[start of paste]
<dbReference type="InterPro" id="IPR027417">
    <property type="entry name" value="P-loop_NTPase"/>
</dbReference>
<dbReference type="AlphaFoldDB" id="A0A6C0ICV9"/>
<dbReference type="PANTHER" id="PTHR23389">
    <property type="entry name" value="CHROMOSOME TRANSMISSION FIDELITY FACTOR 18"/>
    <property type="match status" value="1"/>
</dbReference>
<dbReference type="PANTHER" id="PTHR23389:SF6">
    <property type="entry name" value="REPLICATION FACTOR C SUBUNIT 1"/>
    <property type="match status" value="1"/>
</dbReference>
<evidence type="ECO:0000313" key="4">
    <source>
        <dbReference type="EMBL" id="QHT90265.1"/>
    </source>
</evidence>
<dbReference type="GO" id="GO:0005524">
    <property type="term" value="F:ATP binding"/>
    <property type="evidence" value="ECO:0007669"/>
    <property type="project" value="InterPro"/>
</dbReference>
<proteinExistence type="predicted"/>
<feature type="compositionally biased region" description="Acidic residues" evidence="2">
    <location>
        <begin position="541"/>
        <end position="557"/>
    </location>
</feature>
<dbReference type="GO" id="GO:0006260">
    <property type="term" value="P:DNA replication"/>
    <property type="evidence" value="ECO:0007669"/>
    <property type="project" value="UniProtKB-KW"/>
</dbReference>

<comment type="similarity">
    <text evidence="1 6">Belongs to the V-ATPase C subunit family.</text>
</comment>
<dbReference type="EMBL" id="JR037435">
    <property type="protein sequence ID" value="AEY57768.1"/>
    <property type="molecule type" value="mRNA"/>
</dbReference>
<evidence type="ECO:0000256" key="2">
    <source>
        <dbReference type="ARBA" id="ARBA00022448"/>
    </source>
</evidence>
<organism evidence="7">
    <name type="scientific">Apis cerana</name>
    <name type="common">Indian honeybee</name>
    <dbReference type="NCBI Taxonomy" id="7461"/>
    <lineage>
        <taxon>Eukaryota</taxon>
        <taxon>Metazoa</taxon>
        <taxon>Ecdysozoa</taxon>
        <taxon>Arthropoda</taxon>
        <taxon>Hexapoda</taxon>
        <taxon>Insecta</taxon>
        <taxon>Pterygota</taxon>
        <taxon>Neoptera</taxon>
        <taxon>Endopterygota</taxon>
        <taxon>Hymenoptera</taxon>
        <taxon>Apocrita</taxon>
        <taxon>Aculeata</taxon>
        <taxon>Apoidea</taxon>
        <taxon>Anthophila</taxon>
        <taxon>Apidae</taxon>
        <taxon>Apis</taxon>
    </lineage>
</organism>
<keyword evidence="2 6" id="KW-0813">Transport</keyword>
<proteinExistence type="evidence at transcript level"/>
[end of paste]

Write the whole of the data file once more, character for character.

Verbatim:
<dbReference type="InterPro" id="IPR027417">
    <property type="entry name" value="P-loop_NTPase"/>
</dbReference>
<dbReference type="AlphaFoldDB" id="A0A6C0ICV9"/>
<dbReference type="PANTHER" id="PTHR23389">
    <property type="entry name" value="CHROMOSOME TRANSMISSION FIDELITY FACTOR 18"/>
    <property type="match status" value="1"/>
</dbReference>
<dbReference type="PANTHER" id="PTHR23389:SF6">
    <property type="entry name" value="REPLICATION FACTOR C SUBUNIT 1"/>
    <property type="match status" value="1"/>
</dbReference>
<evidence type="ECO:0000313" key="4">
    <source>
        <dbReference type="EMBL" id="QHT90265.1"/>
    </source>
</evidence>
<dbReference type="GO" id="GO:0005524">
    <property type="term" value="F:ATP binding"/>
    <property type="evidence" value="ECO:0007669"/>
    <property type="project" value="InterPro"/>
</dbReference>
<proteinExistence type="predicted"/>
<feature type="compositionally biased region" description="Acidic residues" evidence="2">
    <location>
        <begin position="541"/>
        <end position="557"/>
    </location>
</feature>
<dbReference type="GO" id="GO:0006260">
    <property type="term" value="P:DNA replication"/>
    <property type="evidence" value="ECO:0007669"/>
    <property type="project" value="UniProtKB-KW"/>
</dbReference>

<comment type="similarity">
    <text evidence="1 6">Belongs to the V-ATPase C subunit family.</text>
</comment>
<dbReference type="EMBL" id="JR037435">
    <property type="protein sequence ID" value="AEY57768.1"/>
    <property type="molecule type" value="mRNA"/>
</dbReference>
<evidence type="ECO:0000256" key="2">
    <source>
        <dbReference type="ARBA" id="ARBA00022448"/>
    </source>
</evidence>
<organism evidence="7">
    <name type="scientific">Apis cerana</name>
    <name type="common">Indian honeybee</name>
    <dbReference type="NCBI Taxonomy" id="7461"/>
    <lineage>
        <taxon>Eukaryota</taxon>
        <taxon>Metazoa</taxon>
        <taxon>Ecdysozoa</taxon>
        <taxon>Arthropoda</taxon>
        <taxon>Hexapoda</taxon>
        <taxon>Insecta</taxon>
        <taxon>Pterygota</taxon>
        <taxon>Neoptera</taxon>
        <taxon>Endopterygota</taxon>
        <taxon>Hymenoptera</taxon>
        <taxon>Apocrita</taxon>
        <taxon>Aculeata</taxon>
        <taxon>Apoidea</taxon>
        <taxon>Anthophila</taxon>
        <taxon>Apidae</taxon>
        <taxon>Apis</taxon>
    </lineage>
</organism>
<keyword evidence="2 6" id="KW-0813">Transport</keyword>
<proteinExistence type="evidence at transcript level"/>